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Am J Hum Biol. 2013 May-Jun;25(3):307-12. doi: 10.1002/ajhb.22360. Epub 2013 Jan 24.

Male body movements as possible cues to physical strength: a biomechanical analysis.

Author information

1
Faculty of Health & Life Sciences, Northumbria University, Newcastle upon Tyne NE1 8ST, United Kingdom.

Abstract

OBJECTIVES:

Comparative research suggests that male courtship displays signal condition-dependent traits tofemales; these displays might also provide cues to potential male competitors. Although some associations betweenhuman movements and physical/behavioral qualities have been found, such research has typically only been conducted from a perspective of female mate choice. Here, using advanced motion capture and biomechanical analyses, we examine the extent to which male dancing provides cues about the dancer's physical qualities to both males and females.

METHODS:

Thirty men aged 19-37 were recorded using motion-capture technology as they danced to a standard rhythm. Participants also completed a vascular fitness test, assessments of upper- and lower-body strength, and biomechanical indices were extracted from their dance movements. Dance clips were converted into virtual humanoid characters (avatars) and rated by 27 women and 21 men on perceived dance quality.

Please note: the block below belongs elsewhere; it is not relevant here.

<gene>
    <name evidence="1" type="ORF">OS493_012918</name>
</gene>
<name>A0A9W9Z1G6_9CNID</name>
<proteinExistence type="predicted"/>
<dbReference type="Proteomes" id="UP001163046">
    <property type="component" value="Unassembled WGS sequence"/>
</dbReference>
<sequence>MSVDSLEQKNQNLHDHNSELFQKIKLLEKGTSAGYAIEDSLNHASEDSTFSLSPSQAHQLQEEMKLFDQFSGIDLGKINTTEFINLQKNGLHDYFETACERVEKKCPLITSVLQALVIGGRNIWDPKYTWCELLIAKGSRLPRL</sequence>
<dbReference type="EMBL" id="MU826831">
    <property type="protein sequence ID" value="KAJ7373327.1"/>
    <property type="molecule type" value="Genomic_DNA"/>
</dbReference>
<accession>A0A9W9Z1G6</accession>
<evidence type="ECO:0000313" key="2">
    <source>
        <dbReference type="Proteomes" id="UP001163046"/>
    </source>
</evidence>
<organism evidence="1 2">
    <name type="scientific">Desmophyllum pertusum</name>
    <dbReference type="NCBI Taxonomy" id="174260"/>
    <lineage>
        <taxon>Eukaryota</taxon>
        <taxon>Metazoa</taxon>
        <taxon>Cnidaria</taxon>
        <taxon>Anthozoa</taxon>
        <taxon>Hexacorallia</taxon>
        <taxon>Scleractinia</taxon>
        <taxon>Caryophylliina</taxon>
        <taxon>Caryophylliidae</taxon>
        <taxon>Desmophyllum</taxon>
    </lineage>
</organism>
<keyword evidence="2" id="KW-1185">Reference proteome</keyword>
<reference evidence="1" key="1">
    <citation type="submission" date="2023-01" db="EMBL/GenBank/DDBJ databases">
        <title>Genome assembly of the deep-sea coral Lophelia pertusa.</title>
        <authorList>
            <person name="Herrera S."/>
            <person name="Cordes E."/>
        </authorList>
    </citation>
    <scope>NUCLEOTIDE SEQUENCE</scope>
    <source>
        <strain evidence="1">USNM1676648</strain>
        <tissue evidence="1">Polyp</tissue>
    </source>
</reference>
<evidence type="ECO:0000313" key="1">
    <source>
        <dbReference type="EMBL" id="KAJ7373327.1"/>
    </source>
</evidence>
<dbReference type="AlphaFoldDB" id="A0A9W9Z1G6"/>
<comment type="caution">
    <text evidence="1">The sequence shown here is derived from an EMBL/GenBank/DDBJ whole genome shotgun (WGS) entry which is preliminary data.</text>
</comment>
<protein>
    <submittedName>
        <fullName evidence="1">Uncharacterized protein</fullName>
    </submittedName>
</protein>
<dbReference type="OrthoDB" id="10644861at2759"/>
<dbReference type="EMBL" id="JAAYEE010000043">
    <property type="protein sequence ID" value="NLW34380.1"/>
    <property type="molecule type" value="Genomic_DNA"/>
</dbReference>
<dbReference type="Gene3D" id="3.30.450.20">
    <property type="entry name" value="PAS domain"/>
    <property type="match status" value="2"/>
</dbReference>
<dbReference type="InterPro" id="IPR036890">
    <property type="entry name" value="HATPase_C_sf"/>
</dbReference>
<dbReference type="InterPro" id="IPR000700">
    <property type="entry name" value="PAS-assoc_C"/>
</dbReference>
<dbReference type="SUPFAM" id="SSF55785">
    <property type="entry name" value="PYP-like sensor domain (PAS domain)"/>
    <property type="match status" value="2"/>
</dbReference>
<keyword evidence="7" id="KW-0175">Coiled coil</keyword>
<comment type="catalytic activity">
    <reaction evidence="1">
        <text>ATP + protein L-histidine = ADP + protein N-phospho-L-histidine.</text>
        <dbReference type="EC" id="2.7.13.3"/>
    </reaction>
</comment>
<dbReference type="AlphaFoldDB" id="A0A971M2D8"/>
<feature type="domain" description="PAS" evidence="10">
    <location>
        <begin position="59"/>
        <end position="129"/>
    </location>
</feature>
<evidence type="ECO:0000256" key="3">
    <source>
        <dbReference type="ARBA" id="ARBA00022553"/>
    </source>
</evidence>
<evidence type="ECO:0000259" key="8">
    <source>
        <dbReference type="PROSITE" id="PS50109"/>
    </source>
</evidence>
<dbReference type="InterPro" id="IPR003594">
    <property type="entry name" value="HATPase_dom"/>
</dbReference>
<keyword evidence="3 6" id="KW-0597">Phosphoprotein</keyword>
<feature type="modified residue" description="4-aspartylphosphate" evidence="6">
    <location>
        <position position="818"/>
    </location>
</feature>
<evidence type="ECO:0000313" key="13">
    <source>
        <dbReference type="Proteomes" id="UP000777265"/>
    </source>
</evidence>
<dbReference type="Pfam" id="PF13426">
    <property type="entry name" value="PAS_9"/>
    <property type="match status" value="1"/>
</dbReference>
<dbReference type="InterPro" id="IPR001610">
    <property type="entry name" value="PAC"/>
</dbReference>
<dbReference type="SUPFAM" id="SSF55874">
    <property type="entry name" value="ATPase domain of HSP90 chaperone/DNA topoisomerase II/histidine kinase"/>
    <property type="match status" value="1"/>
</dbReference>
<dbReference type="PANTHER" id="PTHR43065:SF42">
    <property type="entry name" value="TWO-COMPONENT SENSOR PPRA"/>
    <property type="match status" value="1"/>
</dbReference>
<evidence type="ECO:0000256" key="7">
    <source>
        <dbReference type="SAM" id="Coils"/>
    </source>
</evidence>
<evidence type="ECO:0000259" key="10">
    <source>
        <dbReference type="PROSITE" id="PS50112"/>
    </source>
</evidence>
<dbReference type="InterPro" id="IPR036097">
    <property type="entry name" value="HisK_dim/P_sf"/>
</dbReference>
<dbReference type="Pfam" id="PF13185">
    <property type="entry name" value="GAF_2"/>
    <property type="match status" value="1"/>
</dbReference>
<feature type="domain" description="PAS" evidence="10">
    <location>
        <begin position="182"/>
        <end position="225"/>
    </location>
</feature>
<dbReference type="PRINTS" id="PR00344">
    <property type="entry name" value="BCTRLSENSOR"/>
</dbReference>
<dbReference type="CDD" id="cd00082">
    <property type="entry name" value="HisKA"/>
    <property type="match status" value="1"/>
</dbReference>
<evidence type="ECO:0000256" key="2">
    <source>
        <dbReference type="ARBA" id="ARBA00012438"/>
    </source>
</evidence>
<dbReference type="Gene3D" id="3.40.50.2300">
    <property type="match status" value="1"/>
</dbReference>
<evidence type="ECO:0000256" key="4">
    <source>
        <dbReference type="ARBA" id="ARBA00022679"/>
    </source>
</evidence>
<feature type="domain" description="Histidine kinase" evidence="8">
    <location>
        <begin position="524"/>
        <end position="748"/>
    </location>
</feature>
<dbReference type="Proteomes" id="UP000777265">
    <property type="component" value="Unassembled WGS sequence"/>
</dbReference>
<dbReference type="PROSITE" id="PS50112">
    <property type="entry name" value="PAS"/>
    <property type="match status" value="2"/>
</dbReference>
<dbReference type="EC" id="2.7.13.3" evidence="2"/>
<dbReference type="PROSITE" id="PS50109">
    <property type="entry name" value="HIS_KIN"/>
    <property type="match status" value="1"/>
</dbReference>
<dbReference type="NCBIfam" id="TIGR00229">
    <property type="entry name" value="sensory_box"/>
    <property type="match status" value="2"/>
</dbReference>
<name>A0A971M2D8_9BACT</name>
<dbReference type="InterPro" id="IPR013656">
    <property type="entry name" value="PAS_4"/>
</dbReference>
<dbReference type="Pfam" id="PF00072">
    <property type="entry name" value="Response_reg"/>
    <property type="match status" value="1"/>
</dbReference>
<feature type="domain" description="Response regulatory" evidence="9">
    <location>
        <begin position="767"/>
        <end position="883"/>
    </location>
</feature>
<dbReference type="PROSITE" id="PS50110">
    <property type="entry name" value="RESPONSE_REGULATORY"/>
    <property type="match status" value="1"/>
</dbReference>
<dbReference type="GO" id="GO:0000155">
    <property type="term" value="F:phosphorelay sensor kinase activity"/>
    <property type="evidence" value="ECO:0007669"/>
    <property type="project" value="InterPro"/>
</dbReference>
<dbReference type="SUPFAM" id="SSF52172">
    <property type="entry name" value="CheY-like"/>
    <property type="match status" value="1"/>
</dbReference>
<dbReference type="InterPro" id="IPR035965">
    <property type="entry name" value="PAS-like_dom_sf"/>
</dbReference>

RESULTS:

General linear mixed modeling revealed that both handgrip strength and arm movements of the dancer were statistically significant predictors of dance quality ratings; stronger males who displayed larger, more variable, and faster movements of their arms being rated as better dancers. There was no effect of the sex of the observer in predicting dance quality ratings, indicating that male and female observers rated dance quality equivalently. Physical fitness was not associated with perceived dance quality.

CONCLUSIONS:

Men and women are able to derive certain quality cues from observing male dance movements in the form of controlled stimuli. Thus, male dancing may form a condition-dependent ornament of certain aspects of mate quality.

PMID:
23348829
DOI:
10.1002/ajhb.22360
[Indexed for MEDLINE]

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